Once a week, I also take a class with the preschoolers and it’s a whole different experience from the older kids I work with. They are more open to telling me what they want to do and directing me to do it. Last week, they wanted to fly. We spoke about wings and flying and soon, they wanted to make their own planes. I asked them to draw theirs on the board. The drawings were amazing, but what startled me was that each child wrote their name correctly in the plane they drew. They were almost proud of it.

Perhaps writing one’s name is a signifier of the fact that you are on the road to education, that you are climbing the first steps of literacy, that you are trying to fit into the world of grown-ups,  that you are trying to belong. It made me sad. I could see the natural child in them diminishing already. And this was not even a mainstream school!

I thought I was going cuckoo, but I found the articulation for what I felt when I started reading The Happy Child: Changing The Heart Of Education. In this thought-provoking  book,  Steve Harrison ventures outside the box of traditional thinking about education. His idea is: Children naturally want to learn, so let them direct their own education in democratic learning communities where they can interact seamlessly with their neighborhoods, their towns, and the world at large. ‘The Happy Child’ suggests that a self-motivated child who is interdependent within a community can develop the full human potential to live a creative and fulfilling life.

I was recently on a parenting talk show on television where one mother proudly declared that she had enrolled her son in playgroup at 10 months; another said learning the alphabet was the most natural thing that happened to her children.  I felt out of place for crying hoarse that children have no business to learn the alphabet at age 4. Something was seriously wrong with the world, I thought.

I asked my students what they would really want to learn if they could choose. I got some delicious answers. Life-hacking. Doodling. Carpentry. Water-color. Origami. Ballet. Ventriloquism.  Cooking. Astronomy. Designing a room. Being a performance artist. Stand-up comedy. Story-telling. Writing (ah, at least I am somewhat relevant, I thought)

One of the necessary evils of teaching is that sooner or later, you have to put children in boxes and label them. Writing reports makes me uncomfortable. Putting a child in one box just ensures that unless they do something drastic, they are stuck there, and even when they do, it is always for the parents or their teachers, never for themselves. I wonder why aren’t children ever asked to rate teachers? If learning is a direct result of all teaching, why are we rating the learners and not the teachers? It’s the same feeling I used to have whenever some prospective employer asked me for my resume. I used to think, “Well, you want me to work for you, so may I have your resume too?”

But in the end, if children truly want to learn, there is no teaching, as Steve Harrison points out. When there are enough questions, the answers are not important.  If only we as adults learn how not to choreograph our child’s learning. Because every child, if left to explore can discover his/her passion May be that’s the only way to create a happy child.

Please email me on if you’d like to share your thoughts.

(This post first appeared as my column in Pune Mirror on 12th January, 2015)


Dear Amma. Happy Teacher’s Day!

For me teacher’s day is as much about teachers as it is about my mother. My mother was a teacher for 38 years. She loved her job and never tired of narrating anecdotes from her class or school to us on a daily basis. Two open heart surgeries later, she is still the most enthu cutlet I have ever known, and her stories never end.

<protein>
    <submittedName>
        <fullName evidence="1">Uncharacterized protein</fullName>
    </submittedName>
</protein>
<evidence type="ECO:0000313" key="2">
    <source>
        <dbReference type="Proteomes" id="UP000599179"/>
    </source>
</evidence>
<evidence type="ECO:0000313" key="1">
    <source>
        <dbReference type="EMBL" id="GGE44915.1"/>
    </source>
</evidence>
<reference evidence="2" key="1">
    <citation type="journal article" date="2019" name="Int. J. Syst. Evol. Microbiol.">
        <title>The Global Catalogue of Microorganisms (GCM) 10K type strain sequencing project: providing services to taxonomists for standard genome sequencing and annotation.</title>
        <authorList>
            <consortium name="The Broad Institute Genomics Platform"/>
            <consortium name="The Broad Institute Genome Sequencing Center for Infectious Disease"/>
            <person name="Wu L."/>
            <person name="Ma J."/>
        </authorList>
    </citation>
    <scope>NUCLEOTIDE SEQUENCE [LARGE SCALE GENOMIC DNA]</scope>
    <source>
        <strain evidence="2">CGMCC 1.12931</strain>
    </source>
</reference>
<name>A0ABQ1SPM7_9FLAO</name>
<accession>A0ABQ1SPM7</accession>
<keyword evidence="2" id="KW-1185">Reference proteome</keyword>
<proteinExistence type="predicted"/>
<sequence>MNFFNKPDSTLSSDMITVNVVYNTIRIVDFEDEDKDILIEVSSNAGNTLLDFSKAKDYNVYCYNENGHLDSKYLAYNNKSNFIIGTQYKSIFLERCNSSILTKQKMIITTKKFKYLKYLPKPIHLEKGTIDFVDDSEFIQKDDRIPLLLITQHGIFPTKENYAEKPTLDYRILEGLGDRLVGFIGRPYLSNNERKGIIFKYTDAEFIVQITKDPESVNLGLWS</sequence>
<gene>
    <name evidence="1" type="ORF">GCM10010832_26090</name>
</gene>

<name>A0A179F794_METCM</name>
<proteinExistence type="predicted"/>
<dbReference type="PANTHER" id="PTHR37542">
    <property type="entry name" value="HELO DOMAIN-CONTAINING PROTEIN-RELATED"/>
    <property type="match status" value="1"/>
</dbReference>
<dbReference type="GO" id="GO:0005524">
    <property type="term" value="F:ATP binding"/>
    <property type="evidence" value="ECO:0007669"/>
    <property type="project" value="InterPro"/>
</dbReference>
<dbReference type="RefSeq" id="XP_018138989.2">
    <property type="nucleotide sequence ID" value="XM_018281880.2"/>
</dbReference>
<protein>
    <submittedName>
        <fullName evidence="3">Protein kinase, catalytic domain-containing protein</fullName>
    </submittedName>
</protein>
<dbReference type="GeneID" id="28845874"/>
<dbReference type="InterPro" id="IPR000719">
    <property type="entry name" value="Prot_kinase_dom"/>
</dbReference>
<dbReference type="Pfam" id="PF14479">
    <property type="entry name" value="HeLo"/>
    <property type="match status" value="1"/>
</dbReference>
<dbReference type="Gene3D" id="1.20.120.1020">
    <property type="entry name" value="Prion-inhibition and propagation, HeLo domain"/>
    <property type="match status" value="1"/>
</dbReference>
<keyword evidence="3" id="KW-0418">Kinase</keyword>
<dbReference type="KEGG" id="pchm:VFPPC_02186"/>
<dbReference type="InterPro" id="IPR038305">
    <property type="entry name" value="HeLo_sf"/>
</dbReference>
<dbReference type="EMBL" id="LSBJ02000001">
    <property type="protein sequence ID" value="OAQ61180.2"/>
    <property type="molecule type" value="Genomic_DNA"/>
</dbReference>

At 4 feet 10 inches, she could barely scale half the black board, yet she stood tall, and commanded pin-drop silence (a much abused term in our school days)

She treated all her students equally and never played favorites, unlike other teachers I knew who only favored the ‘bright ones’. Her heart was always where the underdog was, and I still remember one instance towards the close of her career when I returned from work and she wanted my advice on something.

They had a fancy dress competition that day, and the boy who won (by popular votes) had performed an elaborate KBC gig. But she felt there was another boy who did a Kader Khan as beggar gig and he was outstanding, yet didn’t even make it to runner-up. She felt it was her duty, as a teacher, to celebrate him. “Should I give him a prize on my own anyway?,” she wondered. “But then that wouldn’t look good, as it would seem I am not supportive of the school’s judgement,” she answered herself. When Amma asked questions, you never supplied answers. She knew them, but she just had to say them aloud, so they sounded right. I learned this about her pretty soon. I am like that too.

So she decided to celebrate him the next day. She asked him to stand in front of the class and asked the class to clap for him as he had given a really good performance, and so what if he didn’t win a prize? The boy surprised her by saying, “I never did it for the prize teacher, I did it because I like to do it.”

She cried a little that night when she told us about this boy. She was so proud of him.  Sometimes we were even jealous of how much she cared for her students.

The first time she was diagnosed with a heart complication (her mitral valve had degenerated to 80% and she needed immediate surgery), the cardiologist who performed her Color Doppler (a scan) turned out to be her student. He was so moved, that he was getting to treat his own teacher. She was so proud that someone she taught was now treating her. She told him she was okay with the surgery as long as she didn’t have to wear a silly hospital gown.  They laughed. I cried.

I once found my “Black Beauty” copy missing when I was in class four and when probed, she told me she had gifted it to one of her students. “She writes so well. She wrote a poem about a horse that was beautiful. I know the school doesn’t award prizes for poetry, but I thought she would really appreciate a book about a brave horse.”